Sold into marriage at the age of 13 by her father, Juliet is an example of thousands of women who suffer abuse in the polygamy-tolerant sects of the apostolic church. Her husband was a cross-border truck driver who infected her with HIV and left her wallowing in poverty.
At her family home she is not greeted by her parents because they both died of curable diseases as a result of the church’s ban on hospital visits. With six children in tow, Juliet is on the verge of giving up.
“I do not deserve to survive anymore. In fact I am already dead. I am now HIV positive because of the polygamous marriage I was involved in. I look older than I am and I am uneducated,” she said.
With an ex-husband old enough to be her father who is living somewhere in Malawi, Juliet’s options are limited.
“He rarely came home. I have no source of income to fend for the children, this is why I decided to come back and stay home,” she said.
Juliet is one of many women who have suffered in this way, with most forced to keep silent by their abusive church families. The Union for Development of the Apostolic Churches in Zimbabwe Africa is a non-governmental organisation has just initiated an
outreach programme for the members of the apostolic sect. It educates them on the importance of human rights and health issues.
The organisation’s project officer, Camilious Machingura, said women are the most affected by the dictatorial system of the church which does not give them a chance to decide.
“We have discovered from our work that most women are not willing to stay in the polygamous marriages they are in because of what they are experiencing. Most of them tell us that they were forced to get into these marriages when they were very young,” said Machingura.
“The programme is being well received. Penetration into the conservative churches has revealed a willingness to embrace modern methods, especially by the women and youths and in spite of resistance from men.”
One of the most pertinent issues of concern is forced marriages. Girls as young as 13 are married off and their education suffers as a result. This, coupled with polygamy, has placed its members at great risk of contracting HIV and AIDS as the women are not equipped to negotiate protected sex.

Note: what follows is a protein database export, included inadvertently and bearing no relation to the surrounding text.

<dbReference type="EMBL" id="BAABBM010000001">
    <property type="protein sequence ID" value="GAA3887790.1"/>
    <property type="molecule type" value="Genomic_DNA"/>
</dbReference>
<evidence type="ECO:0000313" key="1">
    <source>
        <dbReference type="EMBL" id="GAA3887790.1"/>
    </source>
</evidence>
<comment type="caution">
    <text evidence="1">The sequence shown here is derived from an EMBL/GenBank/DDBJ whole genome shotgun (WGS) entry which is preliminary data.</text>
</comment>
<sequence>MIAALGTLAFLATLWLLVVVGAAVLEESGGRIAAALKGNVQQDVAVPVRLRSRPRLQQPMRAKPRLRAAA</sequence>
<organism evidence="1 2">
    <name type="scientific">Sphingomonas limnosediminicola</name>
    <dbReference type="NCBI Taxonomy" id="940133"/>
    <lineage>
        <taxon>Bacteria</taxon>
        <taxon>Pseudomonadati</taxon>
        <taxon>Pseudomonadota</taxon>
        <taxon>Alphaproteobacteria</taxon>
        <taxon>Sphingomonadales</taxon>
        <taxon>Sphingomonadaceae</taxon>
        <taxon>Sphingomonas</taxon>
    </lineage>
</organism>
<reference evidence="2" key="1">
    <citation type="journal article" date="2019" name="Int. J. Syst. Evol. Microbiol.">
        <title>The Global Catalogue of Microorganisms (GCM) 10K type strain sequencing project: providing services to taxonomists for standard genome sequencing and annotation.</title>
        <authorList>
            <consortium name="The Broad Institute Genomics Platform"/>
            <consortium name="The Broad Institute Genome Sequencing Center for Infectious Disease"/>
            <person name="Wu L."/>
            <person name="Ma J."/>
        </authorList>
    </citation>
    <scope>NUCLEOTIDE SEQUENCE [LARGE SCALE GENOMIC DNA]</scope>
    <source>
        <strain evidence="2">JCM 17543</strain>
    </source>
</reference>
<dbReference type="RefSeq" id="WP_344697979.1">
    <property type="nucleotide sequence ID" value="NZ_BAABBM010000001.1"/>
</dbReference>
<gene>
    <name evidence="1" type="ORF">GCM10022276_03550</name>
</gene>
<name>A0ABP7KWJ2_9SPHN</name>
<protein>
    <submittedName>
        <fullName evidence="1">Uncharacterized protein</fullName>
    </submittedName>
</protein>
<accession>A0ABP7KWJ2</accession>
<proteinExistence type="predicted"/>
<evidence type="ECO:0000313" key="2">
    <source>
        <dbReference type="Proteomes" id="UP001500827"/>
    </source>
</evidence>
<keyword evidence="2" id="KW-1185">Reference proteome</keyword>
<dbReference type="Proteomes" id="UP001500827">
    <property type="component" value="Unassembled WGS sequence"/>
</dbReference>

Members of the apostolic sect are known for resisting government health programmes such as immunization as they believe that it is unholy to take medicine. Last year there was an international outcry when hundreds of children died from measles because parents were not willing to have their children immunized.
Expecting mothers are also not allowed to deliver their babies in hospitals with specialized care and end up delivering at home where they are at a greater risk of developing complications. According to experts, eight pregnant women die daily while giving birth and apostolic churches contribute significantly to the avoidable deaths.
Tarisai Musango, Gilbert Sango and Grace Kamunhu commended the initiative which has been taken by UDACIZA, and challenged the government to impose stiffer penalties to members of the apostolic sect, especially men who marry underage girls.
Another problem has been the move by Zanu (PF) to turn apostolic church gatherings into venues for political rallies.
“We have politicians here who are using meetings for political mileage, and we want that to cease. The government instead should impose harsh penalties on these leaders of churches who abuse both children and women. Children are dying and yet the government is not making any tangible decisions to address this,” said Sango.
The United Nations Children’s Fund has also indicated its plans to research the best ways of engaging members of the apostolic sect in health education. – Names of victims have been changedPost published in: News